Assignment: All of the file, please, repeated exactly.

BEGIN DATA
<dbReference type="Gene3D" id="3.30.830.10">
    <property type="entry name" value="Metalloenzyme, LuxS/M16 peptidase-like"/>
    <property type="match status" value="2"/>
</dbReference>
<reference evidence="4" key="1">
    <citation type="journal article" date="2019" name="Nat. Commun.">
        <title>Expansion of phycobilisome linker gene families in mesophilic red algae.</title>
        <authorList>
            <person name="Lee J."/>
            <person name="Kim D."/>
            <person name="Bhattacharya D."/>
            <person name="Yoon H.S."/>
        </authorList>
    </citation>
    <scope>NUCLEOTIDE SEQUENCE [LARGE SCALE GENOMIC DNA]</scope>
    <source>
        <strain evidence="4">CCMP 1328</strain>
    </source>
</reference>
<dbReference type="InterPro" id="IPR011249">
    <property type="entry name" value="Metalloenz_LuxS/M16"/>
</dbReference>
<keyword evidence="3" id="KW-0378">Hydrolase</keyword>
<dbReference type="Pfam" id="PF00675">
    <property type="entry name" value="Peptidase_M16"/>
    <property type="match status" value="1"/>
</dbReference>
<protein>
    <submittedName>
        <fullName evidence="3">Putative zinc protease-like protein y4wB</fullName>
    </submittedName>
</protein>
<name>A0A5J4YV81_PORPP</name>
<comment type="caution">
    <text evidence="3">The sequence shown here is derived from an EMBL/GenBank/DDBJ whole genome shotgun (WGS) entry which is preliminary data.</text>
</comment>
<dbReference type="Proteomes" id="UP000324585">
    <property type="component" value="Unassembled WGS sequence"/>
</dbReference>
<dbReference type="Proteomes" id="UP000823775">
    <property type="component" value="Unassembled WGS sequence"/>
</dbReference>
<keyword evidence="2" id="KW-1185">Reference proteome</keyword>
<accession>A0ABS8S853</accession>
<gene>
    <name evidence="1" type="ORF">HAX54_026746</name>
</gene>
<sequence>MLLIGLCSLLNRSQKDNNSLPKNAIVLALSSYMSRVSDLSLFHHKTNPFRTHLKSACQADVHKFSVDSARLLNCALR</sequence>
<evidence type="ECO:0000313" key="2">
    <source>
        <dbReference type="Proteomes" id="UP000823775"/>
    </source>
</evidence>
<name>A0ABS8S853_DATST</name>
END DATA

<dbReference type="Gene3D" id="3.30.830.10">
    <property type="entry name" value="Metalloenzyme, LuxS/M16 peptidase-like"/>
    <property type="match status" value="2"/>
</dbReference>
<reference evidence="4" key="1">
    <citation type="journal article" date="2019" name="Nat. Commun.">
        <title>Expansion of phycobilisome linker gene families in mesophilic red algae.</title>
        <authorList>
            <person name="Lee J."/>
            <person name="Kim D."/>
            <person name="Bhattacharya D."/>
            <person name="Yoon H.S."/>
        </authorList>
    </citation>
    <scope>NUCLEOTIDE SEQUENCE [LARGE SCALE GENOMIC DNA]</scope>
    <source>
        <strain evidence="4">CCMP 1328</strain>
    </source>
</reference>
<dbReference type="InterPro" id="IPR011249">
    <property type="entry name" value="Metalloenz_LuxS/M16"/>
</dbReference>
<keyword evidence="3" id="KW-0378">Hydrolase</keyword>
<dbReference type="Pfam" id="PF00675">
    <property type="entry name" value="Peptidase_M16"/>
    <property type="match status" value="1"/>
</dbReference>
<protein>
    <submittedName>
        <fullName evidence="3">Putative zinc protease-like protein y4wB</fullName>
    </submittedName>
</protein>
<name>A0A5J4YV81_PORPP</name>
<comment type="caution">
    <text evidence="3">The sequence shown here is derived from an EMBL/GenBank/DDBJ whole genome shotgun (WGS) entry which is preliminary data.</text>
</comment>
<dbReference type="Proteomes" id="UP000324585">
    <property type="component" value="Unassembled WGS sequence"/>
</dbReference>
<dbReference type="Proteomes" id="UP000823775">
    <property type="component" value="Unassembled WGS sequence"/>
</dbReference>
<keyword evidence="2" id="KW-1185">Reference proteome</keyword>
<accession>A0ABS8S853</accession>
<gene>
    <name evidence="1" type="ORF">HAX54_026746</name>
</gene>
<sequence>MLLIGLCSLLNRSQKDNNSLPKNAIVLALSSYMSRVSDLSLFHHKTNPFRTHLKSACQADVHKFSVDSARLLNCALR</sequence>
<evidence type="ECO:0000313" key="2">
    <source>
        <dbReference type="Proteomes" id="UP000823775"/>
    </source>
</evidence>
<name>A0ABS8S853_DATST</name>